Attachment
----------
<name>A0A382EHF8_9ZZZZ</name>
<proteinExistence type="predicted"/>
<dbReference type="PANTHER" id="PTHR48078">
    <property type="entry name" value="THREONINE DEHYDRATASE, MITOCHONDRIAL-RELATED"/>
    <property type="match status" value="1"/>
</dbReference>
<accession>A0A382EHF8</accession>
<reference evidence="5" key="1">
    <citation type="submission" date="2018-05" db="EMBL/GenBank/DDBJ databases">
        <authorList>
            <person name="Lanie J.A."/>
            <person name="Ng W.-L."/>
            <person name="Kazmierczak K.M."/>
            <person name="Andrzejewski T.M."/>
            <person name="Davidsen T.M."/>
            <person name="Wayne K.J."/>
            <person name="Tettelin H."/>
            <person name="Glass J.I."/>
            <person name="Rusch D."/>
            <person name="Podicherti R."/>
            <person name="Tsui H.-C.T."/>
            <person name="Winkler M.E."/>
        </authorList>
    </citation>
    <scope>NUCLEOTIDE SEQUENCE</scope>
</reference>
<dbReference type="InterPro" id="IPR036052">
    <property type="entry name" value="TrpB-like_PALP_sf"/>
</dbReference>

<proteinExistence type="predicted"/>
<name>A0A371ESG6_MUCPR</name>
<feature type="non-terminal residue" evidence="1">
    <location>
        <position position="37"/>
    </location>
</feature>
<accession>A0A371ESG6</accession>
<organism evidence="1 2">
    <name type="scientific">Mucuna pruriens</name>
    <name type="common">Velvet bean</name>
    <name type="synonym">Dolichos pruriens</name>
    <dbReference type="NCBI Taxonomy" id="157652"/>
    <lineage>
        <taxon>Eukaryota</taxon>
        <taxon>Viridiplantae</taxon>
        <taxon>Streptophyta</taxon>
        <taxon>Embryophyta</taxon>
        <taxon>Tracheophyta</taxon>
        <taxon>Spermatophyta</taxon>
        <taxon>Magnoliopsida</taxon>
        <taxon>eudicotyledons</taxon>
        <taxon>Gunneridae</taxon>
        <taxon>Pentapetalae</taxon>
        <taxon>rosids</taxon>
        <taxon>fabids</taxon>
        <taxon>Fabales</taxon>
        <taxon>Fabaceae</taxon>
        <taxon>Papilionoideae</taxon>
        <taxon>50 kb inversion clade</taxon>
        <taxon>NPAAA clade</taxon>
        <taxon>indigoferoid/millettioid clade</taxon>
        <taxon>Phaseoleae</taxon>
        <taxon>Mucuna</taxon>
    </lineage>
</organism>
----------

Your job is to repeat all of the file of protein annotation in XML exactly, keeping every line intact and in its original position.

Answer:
<name>A0A382EHF8_9ZZZZ</name>
<proteinExistence type="predicted"/>
<dbReference type="PANTHER" id="PTHR48078">
    <property type="entry name" value="THREONINE DEHYDRATASE, MITOCHONDRIAL-RELATED"/>
    <property type="match status" value="1"/>
</dbReference>
<accession>A0A382EHF8</accession>
<reference evidence="5" key="1">
    <citation type="submission" date="2018-05" db="EMBL/GenBank/DDBJ databases">
        <authorList>
            <person name="Lanie J.A."/>
            <person name="Ng W.-L."/>
            <person name="Kazmierczak K.M."/>
            <person name="Andrzejewski T.M."/>
            <person name="Davidsen T.M."/>
            <person name="Wayne K.J."/>
            <person name="Tettelin H."/>
            <person name="Glass J.I."/>
            <person name="Rusch D."/>
            <person name="Podicherti R."/>
            <person name="Tsui H.-C.T."/>
            <person name="Winkler M.E."/>
        </authorList>
    </citation>
    <scope>NUCLEOTIDE SEQUENCE</scope>
</reference>
<dbReference type="InterPro" id="IPR036052">
    <property type="entry name" value="TrpB-like_PALP_sf"/>
</dbReference>

<proteinExistence type="predicted"/>
<name>A0A371ESG6_MUCPR</name>
<feature type="non-terminal residue" evidence="1">
    <location>
        <position position="37"/>
    </location>
</feature>
<accession>A0A371ESG6</accession>
<organism evidence="1 2">
    <name type="scientific">Mucuna pruriens</name>
    <name type="common">Velvet bean</name>
    <name type="synonym">Dolichos pruriens</name>
    <dbReference type="NCBI Taxonomy" id="157652"/>
    <lineage>
        <taxon>Eukaryota</taxon>
        <taxon>Viridiplantae</taxon>
        <taxon>Streptophyta</taxon>
        <taxon>Embryophyta</taxon>
        <taxon>Tracheophyta</taxon>
        <taxon>Spermatophyta</taxon>
        <taxon>Magnoliopsida</taxon>
        <taxon>eudicotyledons</taxon>
        <taxon>Gunneridae</taxon>
        <taxon>Pentapetalae</taxon>
        <taxon>rosids</taxon>
        <taxon>fabids</taxon>
        <taxon>Fabales</taxon>
        <taxon>Fabaceae</taxon>
        <taxon>Papilionoideae</taxon>
        <taxon>50 kb inversion clade</taxon>
        <taxon>NPAAA clade</taxon>
        <taxon>indigoferoid/millettioid clade</taxon>
        <taxon>Phaseoleae</taxon>
        <taxon>Mucuna</taxon>
    </lineage>
</organism>